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I’m not an economist by any stretch of the imagination. You would think I’d be pretty handy with economics, seeing as that for someone with a political science degree, I am fairly skilled at math. On paper, it screams, or at minimum, shouts, economics. But no. Far from it, I always got C’s in most of my economics classes. I always felt there weren’t enough essays and too much multiple choice. But economics classes tended to be large at my school, and what professor wants to read 150 essays? (I mean, it’s only my parents’ tuition money. But I’m sure they had better things to do than, say, teach.)

So it’s with an ounce of trepidation that I put in my two cents about the economy, but I feel like I have to at least express my questions (that no one will read). The problem with doing this is that we are currently stuck in what I like to call the Age of Doctrine. To show you have principles and stand for something, your position has to be rooted in what is considered one of the two leading and competing philosophies of the moment. A strong point of view, a perspective. Or get out.

Well, what if the perspective of an observer is “I don’t know what the answer is, but I’m beginning to suspect most of you don’t, either”. Or “I’m not totally saying you’re wrong, but why the hell are you so sure you’re right?”

That’s pretty much where I stand on the issue of whether it’s time, as some think, for governments to move to austerity and deficit reduction, or as some others feel, the government better start spending to create jobs and other economic vehicles, because no else is.

While, like many, I do worry about government spending and debt, and what it means for our future long-term, the question that never quite seems to be answered, in my mind, is, why the blind faith in corporations to create jobs and innovation? If the government is not doing it, then who is going to? I’m not sold that today’s global corporations really can take up the slack, and really can be counted on to execute sound, long-term innovative thinking. Much like politicians making moves to get them through to the next campaign, most companies seem to be just trying to get from one shareholder’s meeting to the next, one CEO pay package to the next, and one product launch to the next.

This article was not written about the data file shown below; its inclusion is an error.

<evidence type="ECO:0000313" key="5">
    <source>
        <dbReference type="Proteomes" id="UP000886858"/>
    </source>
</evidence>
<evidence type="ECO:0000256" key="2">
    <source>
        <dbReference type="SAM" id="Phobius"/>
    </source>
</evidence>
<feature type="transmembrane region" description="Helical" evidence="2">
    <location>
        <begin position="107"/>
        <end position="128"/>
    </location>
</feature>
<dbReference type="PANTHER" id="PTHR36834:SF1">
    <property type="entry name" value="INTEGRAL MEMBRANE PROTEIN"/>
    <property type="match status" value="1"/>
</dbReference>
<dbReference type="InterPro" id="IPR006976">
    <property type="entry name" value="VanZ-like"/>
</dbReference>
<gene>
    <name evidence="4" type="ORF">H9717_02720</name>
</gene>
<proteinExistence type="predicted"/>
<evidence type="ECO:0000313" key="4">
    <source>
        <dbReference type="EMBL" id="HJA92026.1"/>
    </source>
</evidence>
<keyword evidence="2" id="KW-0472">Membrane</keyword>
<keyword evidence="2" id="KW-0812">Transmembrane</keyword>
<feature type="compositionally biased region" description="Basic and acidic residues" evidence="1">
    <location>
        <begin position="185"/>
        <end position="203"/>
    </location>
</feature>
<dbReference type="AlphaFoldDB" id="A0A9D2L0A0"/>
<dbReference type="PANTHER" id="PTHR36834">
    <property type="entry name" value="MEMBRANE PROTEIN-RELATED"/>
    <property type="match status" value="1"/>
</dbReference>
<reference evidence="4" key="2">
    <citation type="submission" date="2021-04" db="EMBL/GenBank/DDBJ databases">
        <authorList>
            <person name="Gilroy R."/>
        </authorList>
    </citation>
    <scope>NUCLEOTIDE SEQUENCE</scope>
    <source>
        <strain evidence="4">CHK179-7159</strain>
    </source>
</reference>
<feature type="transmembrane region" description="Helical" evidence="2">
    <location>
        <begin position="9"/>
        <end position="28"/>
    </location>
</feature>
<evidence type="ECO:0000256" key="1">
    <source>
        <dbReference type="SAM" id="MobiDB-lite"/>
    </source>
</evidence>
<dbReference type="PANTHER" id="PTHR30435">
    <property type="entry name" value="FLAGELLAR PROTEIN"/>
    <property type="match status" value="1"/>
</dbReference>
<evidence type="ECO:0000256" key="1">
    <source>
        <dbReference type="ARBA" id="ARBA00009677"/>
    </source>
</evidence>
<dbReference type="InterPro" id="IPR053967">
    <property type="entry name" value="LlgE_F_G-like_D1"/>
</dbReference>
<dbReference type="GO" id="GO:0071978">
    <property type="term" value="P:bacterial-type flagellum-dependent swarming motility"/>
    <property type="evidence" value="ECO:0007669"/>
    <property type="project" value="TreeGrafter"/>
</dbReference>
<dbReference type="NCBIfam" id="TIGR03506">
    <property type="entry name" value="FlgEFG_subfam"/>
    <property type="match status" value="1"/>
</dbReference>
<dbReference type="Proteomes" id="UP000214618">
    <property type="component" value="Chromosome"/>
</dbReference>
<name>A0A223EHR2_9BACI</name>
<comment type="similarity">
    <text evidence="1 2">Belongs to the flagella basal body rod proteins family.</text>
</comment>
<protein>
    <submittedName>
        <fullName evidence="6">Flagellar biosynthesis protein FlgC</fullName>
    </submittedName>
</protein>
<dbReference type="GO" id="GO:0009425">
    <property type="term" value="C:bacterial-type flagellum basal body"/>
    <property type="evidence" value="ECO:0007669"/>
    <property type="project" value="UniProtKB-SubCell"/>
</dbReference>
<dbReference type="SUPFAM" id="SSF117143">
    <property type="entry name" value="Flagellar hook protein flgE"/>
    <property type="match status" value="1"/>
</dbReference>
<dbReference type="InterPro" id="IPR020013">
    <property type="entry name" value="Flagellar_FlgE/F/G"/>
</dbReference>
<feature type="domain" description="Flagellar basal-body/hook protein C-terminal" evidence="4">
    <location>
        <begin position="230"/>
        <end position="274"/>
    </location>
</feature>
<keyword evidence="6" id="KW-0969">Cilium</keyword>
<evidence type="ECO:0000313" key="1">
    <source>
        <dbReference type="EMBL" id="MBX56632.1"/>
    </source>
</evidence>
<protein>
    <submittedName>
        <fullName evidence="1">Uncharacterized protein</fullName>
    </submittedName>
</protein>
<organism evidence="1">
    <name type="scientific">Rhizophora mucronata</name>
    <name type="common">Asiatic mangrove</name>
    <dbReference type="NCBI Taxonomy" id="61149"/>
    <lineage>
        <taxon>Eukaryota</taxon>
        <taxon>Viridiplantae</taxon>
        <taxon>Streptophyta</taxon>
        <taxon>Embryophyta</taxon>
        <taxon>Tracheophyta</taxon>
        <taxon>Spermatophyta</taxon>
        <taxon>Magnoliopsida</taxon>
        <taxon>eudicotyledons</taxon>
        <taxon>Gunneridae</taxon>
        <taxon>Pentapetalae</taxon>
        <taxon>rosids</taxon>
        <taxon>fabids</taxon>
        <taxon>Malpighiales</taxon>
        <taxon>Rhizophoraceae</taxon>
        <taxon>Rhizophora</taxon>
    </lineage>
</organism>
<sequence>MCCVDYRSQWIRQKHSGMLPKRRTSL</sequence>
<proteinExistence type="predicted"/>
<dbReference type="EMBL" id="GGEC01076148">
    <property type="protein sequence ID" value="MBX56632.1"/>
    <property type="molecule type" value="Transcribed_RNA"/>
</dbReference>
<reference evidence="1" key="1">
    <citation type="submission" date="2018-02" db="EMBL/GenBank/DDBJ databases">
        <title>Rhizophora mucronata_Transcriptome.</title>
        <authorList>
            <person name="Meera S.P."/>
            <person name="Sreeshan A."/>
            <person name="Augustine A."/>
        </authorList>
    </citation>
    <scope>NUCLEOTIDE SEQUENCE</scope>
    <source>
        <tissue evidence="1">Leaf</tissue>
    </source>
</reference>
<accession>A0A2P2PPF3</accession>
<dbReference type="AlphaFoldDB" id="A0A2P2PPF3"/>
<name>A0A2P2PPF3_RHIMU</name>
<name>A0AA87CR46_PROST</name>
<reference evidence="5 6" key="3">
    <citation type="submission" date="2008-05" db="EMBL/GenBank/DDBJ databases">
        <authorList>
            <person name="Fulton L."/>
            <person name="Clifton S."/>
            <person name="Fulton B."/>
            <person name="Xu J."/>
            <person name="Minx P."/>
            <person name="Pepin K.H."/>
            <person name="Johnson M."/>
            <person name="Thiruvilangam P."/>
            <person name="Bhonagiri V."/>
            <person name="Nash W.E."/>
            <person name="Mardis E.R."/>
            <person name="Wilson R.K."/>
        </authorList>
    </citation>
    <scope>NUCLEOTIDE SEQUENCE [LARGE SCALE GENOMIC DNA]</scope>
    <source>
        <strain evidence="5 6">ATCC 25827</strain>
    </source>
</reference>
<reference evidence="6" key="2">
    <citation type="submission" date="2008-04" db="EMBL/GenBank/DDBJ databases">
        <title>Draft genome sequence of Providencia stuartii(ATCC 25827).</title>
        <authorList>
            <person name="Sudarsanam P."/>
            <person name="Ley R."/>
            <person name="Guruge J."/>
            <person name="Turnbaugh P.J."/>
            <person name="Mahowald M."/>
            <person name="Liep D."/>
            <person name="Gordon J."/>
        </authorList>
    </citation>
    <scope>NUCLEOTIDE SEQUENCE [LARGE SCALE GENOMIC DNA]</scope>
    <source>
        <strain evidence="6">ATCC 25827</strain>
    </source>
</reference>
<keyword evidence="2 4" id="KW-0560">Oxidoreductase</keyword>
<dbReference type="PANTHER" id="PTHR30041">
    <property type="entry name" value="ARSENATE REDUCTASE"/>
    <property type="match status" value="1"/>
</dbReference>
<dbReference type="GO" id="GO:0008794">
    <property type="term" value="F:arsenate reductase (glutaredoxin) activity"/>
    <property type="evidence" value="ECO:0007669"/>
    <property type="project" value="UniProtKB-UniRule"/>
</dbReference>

All of which is fine, that’s what they’re supposed to be doing, for the most part. But should they really be burdened with this? And should we afford to hope that they’re willing to shoulder such burdens? I don’t know. (I know, I know, you’re not allowed to use such words when expressing an opinion. But this isn’t so much an opinion piece as an official declaration of doubt.) Most people who believe this never quite answer this question, because innovation and efficiency are supposed to flow from the private sector when left alone. Unfortunately, sometimes so do corruption, greed, and incompetence.

Which is what the anti-government crowd says is the problem with entrusting too much to government. Which is not entirely untrue, of course. The point is, though, are they also unaware of entrusting too much to corporations as well? Is that considered at any point? Because don’t kid yourselves, that’s, for the most part, who it’ll be on for job creation and growth.

Sorry, but I’m not really ready to buy that it’s small business. I keep hearing about small business and it’s role in driving the American economy, but I just don’t see it. At the end of day, small business seems to ebb and flow right along with the working people. A small business that comes up with a stunning innovation that revolutionizes the way business is done in America will become a big business. And there’s nothing wrong with that. If we’re counting on this, then shouldn’t the government and private capital be working to get more seed money than ever out there? There are certainly ideas, one would think. Because if there aren’t any out there, no amount of deficit spending or reduction will save your economy.

Like I said, I come not with answers, but with different questions, questions I’m not positive are being asked because of the “two and only two sides” way the debate is framed. I think they need to be asked, otherwise, this wacky global economy is just going to be spinning its wheels.


One Comment